Next on the list was the creation of the oversized island, which Caccavello feels made a huge improvement not only to the function of the work triangle, but also to the overall traffic flow.

“The old configuration had an angled, two-tiered outer island, which was better known as ‘the barrier island.’ It separated the working area and created traffic jams near the kitchen entry area when entertaining more than just a few guests,” explains Caccavello, who’s also the 2007 second v.p. for the Bath and Kitchen Buying Group (BKBG) and the 2007 associate v.p. for the Metro Orlando Home Builders Association (HBA).

The massive new island opens up the flow between the adjacent Great Room, allowing 60-plus guests to flow smoothly through the kitchen and create their own inviting conversation areas.

Measuring a mighty 11-1/2'x6-1/2', it features Cuisine Laurier Renoir cabinetry in Birch Olive Fog with Brown glaze, heavy distressing and Alno Creations’ Rust hardware. It’s topped by Juparana Sunset granite, and houses a Sub-Zero wine storage unit with a wood frame over glass in Olive Fog with Brown glaze and heavy distressing, plus a stainless Asko dishwasher.

It also has a hand-crafted copper farmhouse, apron-front sink with a reversed-hammered, dark-patina, hand-rubbed, antique finish and a heavily distressed black walnut top. It’s softly lit by artificial candle light from the custom light fixture made from reclaimed timbers and wrought iron. On top, in the center, Caccavello placed three inset drawers topped with a distressed black walnut countertop from Craft-Art.

The rest of the cabinetry is Laurier Renoir in Rustic Alder Coffee Bean with Black glaze, heavy distressing and Top Knobs’ Normandy Patina Rough.

Caccavello then turned his attention to the space above the stainless, 48", side-by-side Sub-Zero refrigerator. Above it, he installed what he calls the “Dungeon.” Stone-walled and iron-gated, this striking feature is packed with authentic medieval battle weapons.

The refrigerator is part of the functional work triangle Caccavello created in one corner of the new kitchen by moving all of the appliances to one of two walls of the kitchen’s original “L” shape. They include a stainless Dacor 30" double oven and a stainless GE microwave.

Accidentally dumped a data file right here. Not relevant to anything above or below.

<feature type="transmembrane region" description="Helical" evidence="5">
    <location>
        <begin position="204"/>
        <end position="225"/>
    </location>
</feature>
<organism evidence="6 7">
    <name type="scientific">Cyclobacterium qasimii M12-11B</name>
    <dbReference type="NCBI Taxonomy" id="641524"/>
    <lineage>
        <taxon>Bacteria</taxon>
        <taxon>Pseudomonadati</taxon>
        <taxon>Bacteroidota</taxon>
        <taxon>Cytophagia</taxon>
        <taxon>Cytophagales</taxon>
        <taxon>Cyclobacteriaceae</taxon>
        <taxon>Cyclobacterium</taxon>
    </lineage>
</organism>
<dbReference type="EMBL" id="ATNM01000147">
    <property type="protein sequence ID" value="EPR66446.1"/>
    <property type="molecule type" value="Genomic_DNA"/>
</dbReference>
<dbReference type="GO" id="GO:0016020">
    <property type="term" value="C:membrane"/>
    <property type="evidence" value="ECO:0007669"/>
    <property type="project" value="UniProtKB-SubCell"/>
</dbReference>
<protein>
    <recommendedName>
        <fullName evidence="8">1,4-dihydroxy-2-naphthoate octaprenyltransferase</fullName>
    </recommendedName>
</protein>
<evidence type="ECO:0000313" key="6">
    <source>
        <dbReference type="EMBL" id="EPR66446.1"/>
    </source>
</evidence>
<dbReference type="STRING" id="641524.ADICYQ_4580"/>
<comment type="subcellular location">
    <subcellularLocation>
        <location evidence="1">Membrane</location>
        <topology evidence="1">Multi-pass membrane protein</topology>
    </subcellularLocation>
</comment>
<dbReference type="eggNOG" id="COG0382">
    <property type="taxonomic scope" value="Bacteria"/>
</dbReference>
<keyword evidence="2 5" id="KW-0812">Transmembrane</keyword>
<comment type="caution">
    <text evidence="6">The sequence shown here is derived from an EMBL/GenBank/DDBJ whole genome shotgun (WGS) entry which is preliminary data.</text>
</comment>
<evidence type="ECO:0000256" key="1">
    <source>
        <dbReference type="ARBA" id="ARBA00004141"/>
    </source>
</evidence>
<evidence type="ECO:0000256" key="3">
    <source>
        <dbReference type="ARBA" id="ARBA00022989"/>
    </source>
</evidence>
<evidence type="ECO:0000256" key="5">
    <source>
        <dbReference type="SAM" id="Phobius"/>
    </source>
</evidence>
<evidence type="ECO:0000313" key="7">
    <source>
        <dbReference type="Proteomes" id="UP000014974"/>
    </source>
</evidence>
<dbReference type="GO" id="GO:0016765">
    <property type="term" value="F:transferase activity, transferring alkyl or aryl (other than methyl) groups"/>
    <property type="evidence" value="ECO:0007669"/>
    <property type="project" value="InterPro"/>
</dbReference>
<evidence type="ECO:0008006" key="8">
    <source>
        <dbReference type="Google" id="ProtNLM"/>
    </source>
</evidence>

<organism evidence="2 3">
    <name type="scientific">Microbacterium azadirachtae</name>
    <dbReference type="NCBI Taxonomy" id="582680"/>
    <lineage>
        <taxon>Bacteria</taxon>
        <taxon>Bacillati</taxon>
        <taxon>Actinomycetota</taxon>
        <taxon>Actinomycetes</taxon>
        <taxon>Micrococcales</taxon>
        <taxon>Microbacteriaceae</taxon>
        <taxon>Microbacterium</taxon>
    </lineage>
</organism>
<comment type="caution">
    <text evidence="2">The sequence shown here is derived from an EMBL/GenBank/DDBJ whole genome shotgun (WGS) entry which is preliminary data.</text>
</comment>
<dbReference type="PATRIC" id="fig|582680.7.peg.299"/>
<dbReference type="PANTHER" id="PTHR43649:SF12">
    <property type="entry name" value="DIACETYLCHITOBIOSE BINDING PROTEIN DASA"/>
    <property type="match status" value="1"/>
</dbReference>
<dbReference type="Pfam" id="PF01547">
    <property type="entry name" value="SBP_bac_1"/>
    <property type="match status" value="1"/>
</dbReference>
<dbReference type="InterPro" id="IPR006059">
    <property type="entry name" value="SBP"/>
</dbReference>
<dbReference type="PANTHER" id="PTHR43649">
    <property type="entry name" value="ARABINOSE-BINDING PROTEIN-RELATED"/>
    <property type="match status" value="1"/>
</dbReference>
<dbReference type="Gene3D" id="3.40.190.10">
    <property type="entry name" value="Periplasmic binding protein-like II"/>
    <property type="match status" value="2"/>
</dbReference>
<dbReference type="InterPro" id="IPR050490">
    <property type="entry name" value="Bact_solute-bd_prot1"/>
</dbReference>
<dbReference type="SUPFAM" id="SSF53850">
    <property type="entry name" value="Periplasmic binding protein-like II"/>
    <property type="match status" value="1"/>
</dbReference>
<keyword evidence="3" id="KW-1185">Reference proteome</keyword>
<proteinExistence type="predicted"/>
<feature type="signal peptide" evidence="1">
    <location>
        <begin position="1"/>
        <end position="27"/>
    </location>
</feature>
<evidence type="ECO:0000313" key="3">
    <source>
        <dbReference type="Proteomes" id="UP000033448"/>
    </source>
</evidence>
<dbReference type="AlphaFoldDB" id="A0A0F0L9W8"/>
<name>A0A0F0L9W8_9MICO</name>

Not to be ignored is the walk-in pantry entrance. It features a pair of arched entry doors custom-made of the same 200-year-old reclaimed timbers surrounded by Tejas textured, custom-colored, cobble stones. King Architectural Metals forged-steel castle door pulls and two wrought-iron grates that serve as more modern-day speakeasies finish the look.

This last functional focal point completes the theme, truly turning Caccavello’s home into his castle. While that may sound like a cliché, the end result is anything but. And the warm, highly functional kitchen is much more reflective of the Caccavellos’ love of beautiful, detailed and rich architecture and their desire to bring the best of the past to life, than it is of a desire to live in the past. It’s an architectural ode to a romantic, chivalrous era long gone by.

Caccavello and his team’s efforts were recognized by three different design competitions. It won the Aurora award for Remodeling, Rehabilitation or Historical Restoration and the Grand Aurora award in the 2006 Aurora Awards, presented by a professional builder’s affiliation which includes the Florida Home Builders Association and the Southeast Building Conference (SEBC).

The kitchen also won first place and a Grand award in the HBA of Metro Orlando’s Parade of Homes 2006 Design Specialty Showcase for a kitchen remodel costing more than $50,000.

Lastly, it won Best Remodeling Project, Partial/Room Remodel in the HBA of Metro Orlando’s 2006 MAME (Major Achievements in Marketing Excellence) Awards.